Merry Consumermas and a Capitalist New Year
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Over the Christmas and New Year period the illusion of the humane corporation – that corporations are ethical, in-touch, and caring –is perhaps at its strongest. We consumers are at our least critical as we cosy up with our families around the fire, reunited in the holiday season. Our soft, blinking eyes lap up the plastic corporate messages of goodwill that project from the TV screen, as adverts portray people together in the falling snow, together in the hustle and bustle of a roast dinner kitchen, together at Christmas time.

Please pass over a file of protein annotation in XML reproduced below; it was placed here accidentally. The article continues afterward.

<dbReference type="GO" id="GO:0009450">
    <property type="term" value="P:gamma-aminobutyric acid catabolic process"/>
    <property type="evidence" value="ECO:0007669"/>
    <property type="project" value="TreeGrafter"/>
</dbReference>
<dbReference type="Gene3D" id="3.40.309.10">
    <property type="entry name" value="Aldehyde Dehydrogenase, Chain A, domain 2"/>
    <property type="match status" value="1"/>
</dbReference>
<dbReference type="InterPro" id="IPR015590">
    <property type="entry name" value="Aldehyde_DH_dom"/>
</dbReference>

Take the Coca-Cola advert, for example. Every year whenever the Coca-Cola advert initially appears it seems like there is an explosion of ‘oh wow now it really feels like Christmas’ – as if Coca-Cola are the architects of the season of goodwill, when in reality they are a company with one of the most aggressive legal teams in the world of business. Indeed, there is an entire Wikipedia page dedicated to outlining criticism of Coca-Cola regarding its financial, environmental and ethical practices. Yet people associate Coca-Cola with a procession of red trucks on a snowy road and with the feeling that ‘the holidays are coming’, rather than with the alleged bullying and environmentally-hostile.. Public image is everything - and in modern times advertising is by no means the only road corporations can go down in order to work on that image. Indeed, it is no accident that Jeffrey P. Bezos, CEO of online retail giant Amazon, donates large sums of money to charity; or that Larry Page, CEO and co-founder of Google, invests significant resources into renewable energy. Of course, when you are worth $23.2 billion and $20.3 billion respectively, why wouldn’t you support a charity or fund some research – but the point is this: these men are the public figureheads of their companies. Their ‘philanthropic’ actions distract the media spotlight from the financial activity of the companies they themselves run. We look at them and think – ‘oh, they’re nice people – their companies must be nice too – they must be humane corporations.’ But we must remember to sever the illusory link between the personality at the helm of the corporation and the corporation itself: the corporation is there to make money, nothing more. For, indeed, it has recently been uncovered that Amazon and Google – along with fellow billion dollar multinational companies including Starbucks – partake in complex tax avoidance schemes: a far cry from philanthropy. It is scandals such as these that temporarily pierce the illusion of the humane corporation, reveal the dark underbelly of capitalism and spur the public into action.
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